Sky-gazers were treated to a rare show of colour in the sky last night, with the Northern Lights being visible across the UK.

Also known as Aurora Borealis, the Northern Lights are usually best seen in high latitude regions closer to the Arctic, such as Scandinavia.

In the UK, usually only Scotland and parts of northern England are lucky enough to see the special sight, but this time even parts of southern England – such as Kent and Cornwall – reported sightings.

Northern Lights seen from north Oxfordshire. Pic: Mary McIntyre

The Met Office confirmed late on Sunday: “A coronial hole high speed stream” had combined with “a rather fast coronial mass ejection” leading to Aurora sightings across the UK.

According to the Royal Museums Greenwich, Aurora is caused by atoms and molecules in our atmosphere colliding with particles from the Sun.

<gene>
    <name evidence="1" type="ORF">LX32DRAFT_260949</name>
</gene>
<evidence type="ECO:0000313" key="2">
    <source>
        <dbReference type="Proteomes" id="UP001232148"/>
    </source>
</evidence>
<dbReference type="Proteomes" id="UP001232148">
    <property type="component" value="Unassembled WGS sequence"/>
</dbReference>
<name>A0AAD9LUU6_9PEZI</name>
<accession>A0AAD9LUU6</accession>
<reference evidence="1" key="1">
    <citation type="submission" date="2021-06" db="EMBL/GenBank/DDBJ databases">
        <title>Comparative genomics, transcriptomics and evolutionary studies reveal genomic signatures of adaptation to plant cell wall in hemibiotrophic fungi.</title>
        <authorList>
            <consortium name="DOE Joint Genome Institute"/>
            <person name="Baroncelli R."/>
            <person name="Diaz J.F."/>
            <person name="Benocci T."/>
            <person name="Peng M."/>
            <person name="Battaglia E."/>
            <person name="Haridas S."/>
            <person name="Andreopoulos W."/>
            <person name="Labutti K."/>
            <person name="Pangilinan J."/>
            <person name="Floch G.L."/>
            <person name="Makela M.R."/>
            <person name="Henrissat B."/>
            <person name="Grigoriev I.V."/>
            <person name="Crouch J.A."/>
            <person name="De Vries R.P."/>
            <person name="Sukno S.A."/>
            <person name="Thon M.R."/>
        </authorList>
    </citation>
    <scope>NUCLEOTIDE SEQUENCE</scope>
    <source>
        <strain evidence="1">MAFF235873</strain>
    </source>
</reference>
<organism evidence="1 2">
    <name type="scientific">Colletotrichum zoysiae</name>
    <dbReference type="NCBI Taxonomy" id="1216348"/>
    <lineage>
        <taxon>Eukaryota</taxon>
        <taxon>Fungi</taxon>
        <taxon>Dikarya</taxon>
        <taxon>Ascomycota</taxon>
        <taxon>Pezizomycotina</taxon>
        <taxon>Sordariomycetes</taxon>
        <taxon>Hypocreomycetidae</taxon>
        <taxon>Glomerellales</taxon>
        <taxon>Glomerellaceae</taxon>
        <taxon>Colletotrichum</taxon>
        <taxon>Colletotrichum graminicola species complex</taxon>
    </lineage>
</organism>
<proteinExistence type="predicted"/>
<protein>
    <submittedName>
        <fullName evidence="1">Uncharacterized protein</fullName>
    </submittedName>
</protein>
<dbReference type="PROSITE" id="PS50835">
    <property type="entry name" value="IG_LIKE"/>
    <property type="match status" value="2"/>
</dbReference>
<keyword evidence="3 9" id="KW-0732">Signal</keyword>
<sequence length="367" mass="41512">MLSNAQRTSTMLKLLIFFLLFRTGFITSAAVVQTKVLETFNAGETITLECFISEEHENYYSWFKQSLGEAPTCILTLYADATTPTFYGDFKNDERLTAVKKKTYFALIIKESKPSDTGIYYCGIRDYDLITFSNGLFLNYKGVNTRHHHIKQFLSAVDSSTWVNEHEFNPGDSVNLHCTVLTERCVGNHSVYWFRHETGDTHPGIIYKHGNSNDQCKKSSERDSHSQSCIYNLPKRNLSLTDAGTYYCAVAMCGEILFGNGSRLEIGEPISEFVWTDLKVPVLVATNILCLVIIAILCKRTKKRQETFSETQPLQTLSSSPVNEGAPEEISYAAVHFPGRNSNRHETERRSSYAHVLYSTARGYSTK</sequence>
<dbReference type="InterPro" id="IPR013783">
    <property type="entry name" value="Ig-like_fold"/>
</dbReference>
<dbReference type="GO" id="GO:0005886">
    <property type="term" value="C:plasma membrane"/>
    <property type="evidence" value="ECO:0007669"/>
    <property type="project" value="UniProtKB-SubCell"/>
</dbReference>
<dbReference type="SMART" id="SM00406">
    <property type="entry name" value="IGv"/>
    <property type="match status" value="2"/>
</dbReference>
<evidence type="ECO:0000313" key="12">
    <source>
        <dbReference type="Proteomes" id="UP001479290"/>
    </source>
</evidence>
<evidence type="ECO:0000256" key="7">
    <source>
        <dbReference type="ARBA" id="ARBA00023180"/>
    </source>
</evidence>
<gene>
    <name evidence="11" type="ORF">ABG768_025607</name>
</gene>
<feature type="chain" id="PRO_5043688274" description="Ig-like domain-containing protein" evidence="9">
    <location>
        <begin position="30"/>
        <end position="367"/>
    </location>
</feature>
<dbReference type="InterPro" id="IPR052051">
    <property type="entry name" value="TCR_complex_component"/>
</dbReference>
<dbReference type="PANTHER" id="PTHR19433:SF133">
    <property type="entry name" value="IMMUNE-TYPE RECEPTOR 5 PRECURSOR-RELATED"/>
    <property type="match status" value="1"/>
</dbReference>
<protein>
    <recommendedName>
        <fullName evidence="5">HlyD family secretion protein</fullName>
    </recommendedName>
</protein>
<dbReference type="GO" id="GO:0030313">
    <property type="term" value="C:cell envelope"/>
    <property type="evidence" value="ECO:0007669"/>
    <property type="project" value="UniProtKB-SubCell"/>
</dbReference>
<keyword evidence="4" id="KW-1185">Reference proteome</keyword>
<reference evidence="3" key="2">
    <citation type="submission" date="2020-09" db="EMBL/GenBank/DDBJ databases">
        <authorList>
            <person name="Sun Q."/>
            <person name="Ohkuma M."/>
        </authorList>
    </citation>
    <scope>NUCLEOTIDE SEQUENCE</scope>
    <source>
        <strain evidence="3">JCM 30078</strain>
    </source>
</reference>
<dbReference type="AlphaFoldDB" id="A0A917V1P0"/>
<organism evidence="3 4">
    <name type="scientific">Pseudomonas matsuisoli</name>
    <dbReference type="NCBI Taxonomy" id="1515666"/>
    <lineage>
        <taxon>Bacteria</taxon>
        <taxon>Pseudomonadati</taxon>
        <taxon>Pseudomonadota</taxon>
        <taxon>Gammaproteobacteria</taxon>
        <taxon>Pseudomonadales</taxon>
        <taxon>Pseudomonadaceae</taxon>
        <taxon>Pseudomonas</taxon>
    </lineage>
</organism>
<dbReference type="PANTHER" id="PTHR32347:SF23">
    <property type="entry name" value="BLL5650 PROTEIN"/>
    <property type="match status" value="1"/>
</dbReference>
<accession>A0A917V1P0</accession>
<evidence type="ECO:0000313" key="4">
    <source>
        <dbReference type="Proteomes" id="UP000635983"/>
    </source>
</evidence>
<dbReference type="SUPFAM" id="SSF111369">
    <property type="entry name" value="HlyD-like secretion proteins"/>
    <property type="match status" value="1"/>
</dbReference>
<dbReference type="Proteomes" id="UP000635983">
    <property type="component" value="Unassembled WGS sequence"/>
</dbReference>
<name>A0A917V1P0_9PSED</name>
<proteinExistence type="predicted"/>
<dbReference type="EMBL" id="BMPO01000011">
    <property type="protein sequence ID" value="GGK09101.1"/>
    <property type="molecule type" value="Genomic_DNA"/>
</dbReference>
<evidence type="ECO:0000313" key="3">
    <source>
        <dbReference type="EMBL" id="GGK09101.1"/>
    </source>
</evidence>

The wavy patterns of light are caused by the lines of force in the Earth’s magnetic field, and the different colours are made by different gasses – the green is characteristic of oxygen, while the purple, blue or pink are caused by nitrogen.

The lowest part of an Aurora is usually around 80 miles from Earth’s surface but the top could be many thousands of miles above Earth.

Aurora from Stirling, Scotland. Pic: Nasir Arafat
Aurora from Stirling, Scotland. Pic: Nasir Arafat

How do I see the Aurora from the UK?

The further north you are, the more likely you are to see the display – if you’re on Twitter, check out @aurorawatchuk, where the space physicists at Lancaster University will tweet when the Aurora may be visible from the UK.

The conditions still need to be right – dark and clear nights, with as little light pollution as possible.

The Met Office has said that the Aurora is likely to be visible to parts of the UK again tonight.

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